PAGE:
Sunday, February 26, 2012

Ladybird counting game

You all know by now how much I like to create new activities for my little ones.. Keep them interested and challenged. So I came up with this little math activity. Nothing extraordinary but I am quite pleased with it. On Friday, we were outside and one of my students came running up to me excitedly, carrying a little ladybird in her hand and shouted: "the ladybird is awake.. she 's awake... She is not hibernated anymore!!". All the kids gathered arounfd her to look at it and went all around the garden to see if they could find anymore. They were not very lucky in their hunt, alas! However, this gave me the idea for my math activity. A nice way to tie everything together! So here is what I did:

First, I made some numeral cards: I used green for odd numbers and yellow for even numbers. I used a spongy/foamy type of paper.

I laminated 10 ladybird templates I found in my "drawer of things to keep" (which basically mean, "my messy drawer where I put everything when I don't know wherelse to put them!!") and cut them out once they were laninated.

I used 55 black buttons as counters and voila!!

First the child takes the ladybird out of the tray and is shown how to lay hem horizontally, one fater one, from let to right at the top of the mat (by the way, we did the exercise at the table first, but I would strongly recomend to do it on the floor as it takes a LOT of space!).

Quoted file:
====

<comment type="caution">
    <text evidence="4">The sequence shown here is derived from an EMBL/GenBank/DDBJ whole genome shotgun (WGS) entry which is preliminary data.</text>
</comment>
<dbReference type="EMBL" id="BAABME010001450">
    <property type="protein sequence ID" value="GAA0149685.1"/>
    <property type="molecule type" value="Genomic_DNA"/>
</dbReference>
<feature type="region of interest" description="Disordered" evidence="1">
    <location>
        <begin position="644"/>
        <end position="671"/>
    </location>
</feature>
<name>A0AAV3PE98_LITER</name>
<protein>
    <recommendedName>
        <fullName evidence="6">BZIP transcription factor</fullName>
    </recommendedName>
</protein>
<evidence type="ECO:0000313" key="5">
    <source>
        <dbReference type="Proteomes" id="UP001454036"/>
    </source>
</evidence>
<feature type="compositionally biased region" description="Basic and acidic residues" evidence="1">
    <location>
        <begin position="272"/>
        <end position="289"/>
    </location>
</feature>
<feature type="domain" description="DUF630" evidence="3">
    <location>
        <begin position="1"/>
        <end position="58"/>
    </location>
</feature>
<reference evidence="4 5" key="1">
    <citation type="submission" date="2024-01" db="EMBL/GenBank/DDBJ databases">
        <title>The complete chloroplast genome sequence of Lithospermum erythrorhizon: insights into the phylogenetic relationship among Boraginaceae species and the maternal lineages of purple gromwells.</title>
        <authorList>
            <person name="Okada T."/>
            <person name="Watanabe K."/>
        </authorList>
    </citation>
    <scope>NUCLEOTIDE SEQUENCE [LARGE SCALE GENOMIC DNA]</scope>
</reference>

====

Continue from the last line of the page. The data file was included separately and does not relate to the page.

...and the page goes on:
The child then lays the number cards randomly on the mat and must pick the numbers in sequence from 1-10, laying number 1 on top of the first ladybird, on the left. The child keeps going in this fashion until all the number cards have been placed orderly. The teacher should encourage the child to learn his odinal numbers at that stage, by saying for insatnce: "what comes after 2?". The child says 3 and the teacher asks him to place it on the "third " ladybird etc.. This is a great way to either introduce or reinforce the child's knowledgeof ordinal numbers.

       Then, the teacher places the basket in front of the child and asks him how many counters the 1st card should get. The chld says 1 and places 1 counter on the left wing of the ladybird. She then asks the child how many counters should go on the 2nd ladybird. The child places 2 counters: on on the left wing, and another on the right wing.

       When the exercise is finihed, I would remind the child of what an odd and an even number is and point at the pattern of the counters. The odd number have no partner at the end of the row but the even number numbers do. I would also point at the different colours used for this exercise.

      I am very pleased with the activity. It is base don the cards and counters material designed by Montessori but with a little twist, which I think will attract the children and bring them back to the task again and again.... As i said above, nothing you haven't seen.. nothing extraordinary.. but it is so satisfying to create your own materials!!!!!!